March came in smiling this year in Sonoma County with much sunshine and bright green grass on the hillsides. The vineyards are still dormant, but I am beginning to see more clover (shamrocks) as a cover crop between my vines. If you weren’t aware, many vineyard owners plant specific plants between the rows to protect the soil from erosion, to improve soil fertility, and regulate vine growth. Common cover crops include not only clover, but winter peas, mustard, oats, and fava beans.
Besides shamrocks in my vineyard, the month of March brings St. Patrick’s Day which is held in reference by college students across the nation as a great day to party. Thus when I accidently scheduled my mid-term exams on St. Patrick’s Day this year, there was a rather loud uproar from some students. However, when I reminded them the exam would only last 30 minutes and they would be getting out of class early that day, this appeased most.
I also love St. Patrick’s Day and anything to celebrate being “green” and “sustainable.” Therefore, this month’s wine quote comes from Paul Dolan, CEO of the Mendocino Wine Company, the first carbon neutral winery in the US.
“Like children, vines need a good environment and nutrients to grow. Our responsibility as wine grape growers is nuturing the environment so the vines and grapes can express themselves. Adopting sustainable winegrowing practices makes this happen.”
Paul Dolan, p. 91, How to Launch Your Wine Career
February is upon us, and at SSU this means new classes are starting. The first few weeks are always hectic as students are jostling to find seats in our crowded classrooms. Due to budget cuts, we have less seats. However, due to the large group of Millennials coming through the university system now and until 2015, we have more students than we have seats available.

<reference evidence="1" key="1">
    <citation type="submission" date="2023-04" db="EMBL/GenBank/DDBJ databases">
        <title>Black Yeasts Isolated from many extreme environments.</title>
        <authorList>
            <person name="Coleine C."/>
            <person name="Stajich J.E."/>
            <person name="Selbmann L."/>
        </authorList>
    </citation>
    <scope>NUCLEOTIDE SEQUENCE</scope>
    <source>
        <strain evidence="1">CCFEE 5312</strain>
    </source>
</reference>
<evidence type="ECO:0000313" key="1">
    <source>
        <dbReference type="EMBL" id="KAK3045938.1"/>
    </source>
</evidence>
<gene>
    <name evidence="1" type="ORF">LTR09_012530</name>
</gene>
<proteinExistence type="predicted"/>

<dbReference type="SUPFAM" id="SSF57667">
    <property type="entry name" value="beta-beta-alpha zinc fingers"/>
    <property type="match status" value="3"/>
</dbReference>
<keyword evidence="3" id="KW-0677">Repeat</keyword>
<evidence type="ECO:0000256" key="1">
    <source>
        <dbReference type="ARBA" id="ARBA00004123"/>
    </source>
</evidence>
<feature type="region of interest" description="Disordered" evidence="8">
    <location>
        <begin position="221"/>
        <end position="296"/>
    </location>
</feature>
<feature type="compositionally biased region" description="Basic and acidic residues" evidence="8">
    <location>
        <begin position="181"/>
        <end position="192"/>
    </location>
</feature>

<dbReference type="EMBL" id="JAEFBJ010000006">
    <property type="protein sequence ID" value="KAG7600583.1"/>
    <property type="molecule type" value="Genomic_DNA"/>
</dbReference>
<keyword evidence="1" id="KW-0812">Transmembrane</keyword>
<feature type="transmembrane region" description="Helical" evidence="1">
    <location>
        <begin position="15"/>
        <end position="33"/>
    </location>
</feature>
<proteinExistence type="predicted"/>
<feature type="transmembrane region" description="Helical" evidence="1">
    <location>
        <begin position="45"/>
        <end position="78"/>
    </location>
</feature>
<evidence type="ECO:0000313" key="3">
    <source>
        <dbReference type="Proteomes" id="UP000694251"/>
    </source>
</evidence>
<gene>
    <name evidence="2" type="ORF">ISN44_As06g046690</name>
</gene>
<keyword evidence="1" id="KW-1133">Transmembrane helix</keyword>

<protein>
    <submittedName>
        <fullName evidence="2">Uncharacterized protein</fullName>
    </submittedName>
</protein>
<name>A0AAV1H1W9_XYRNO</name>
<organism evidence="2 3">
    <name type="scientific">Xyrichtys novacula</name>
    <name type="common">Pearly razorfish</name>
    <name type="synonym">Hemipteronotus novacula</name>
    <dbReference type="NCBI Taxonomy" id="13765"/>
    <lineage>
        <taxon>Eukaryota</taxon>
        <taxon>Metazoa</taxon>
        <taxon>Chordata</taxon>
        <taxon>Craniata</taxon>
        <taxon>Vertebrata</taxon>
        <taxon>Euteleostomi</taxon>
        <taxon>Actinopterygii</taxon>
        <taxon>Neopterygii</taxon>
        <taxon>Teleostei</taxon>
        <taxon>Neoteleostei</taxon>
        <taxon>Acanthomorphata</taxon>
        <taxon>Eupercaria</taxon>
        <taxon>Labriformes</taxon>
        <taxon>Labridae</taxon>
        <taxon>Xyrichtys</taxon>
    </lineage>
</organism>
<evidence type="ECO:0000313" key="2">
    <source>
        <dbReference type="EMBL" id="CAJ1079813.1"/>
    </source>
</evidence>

So it is best to look on the positive side. The vineyards around campus are filled with yellow mustard, and Valentine’s Day is a special part of this month. It is good to take some time out each day to think of these small blessings. Thus my wine quote for February focuses on the romantic side of this month.
Wine Quote of the Month:
“A Book of Verses underneath the Bough,
A Jug of Wine, a Loaf of Bread-and Thou
Beside me singing in the Wilderness-
O, Wilderness were Paradise enow!”
January 2011 is upon us, and I believe that this will be a wonderful and exciting new year! After weeks of cold and rain, the month of January is starting bright and sunny. Classes don’t resume until Jan. 31, so I’m hoping that many of my students are enjoying the Winter Break.
As for me, I’m back at my computer writing research papers, but also enjoying long walks past sleeping vineyards. The vines are bare of leaves, but the black cordons and slender shoots look like sculptures in the bright sun. Pruning season is upon is, and soon yellow mustard and orange California poppies will fill the rows between the vines.
January 2011 Wine Quote
My quote for this month comes from D.H. Lawrence’s poem “Grapes”:
Our pale day is sinking into twilight,
And if we sip the wine, we find dreams coming upon us
Out of the imminent night
We are now entering the last few hectic weeks of the semester. As a professor, I am busy grading papers and preparing final exams. Students are cramming and desperately trying to schedule assignments from multiple classes so they don’t have to pull “all-nighters.” Yes — I remember what it is like to be a college student in December. However, keep in mind, it is just as crazy for professors, who have to grade all those papers. This semester I have 129 students! This is why I save my “stress management” lecture for this time of year…. It helps me, just as much as the students.
Anyway, enough complaining. I still love my job, and know that in a few weeks, we will all be celebrating — perhaps heading to the snow in the Sierras, drinking Cosmopolitans in Palm Springs (I’m heading here), and always enjoying lots of lovely wine and food with family and friends during the holidays.
So I end this post with a wine quote from the Bible – Ecclesiastes (31:35-36) and also one from the Koran (47.15). During this season of thanksgiving and joy, we can celebrate from multiple perspectives.
“Wine drunk with moderation is the joy of soul and the heart.” Ecclesiastes (31:35-36)
“Here is a Parable of the Garden which the righteous are promised: in it are rivers of wine, a joy to those who drink.” Koran 47:15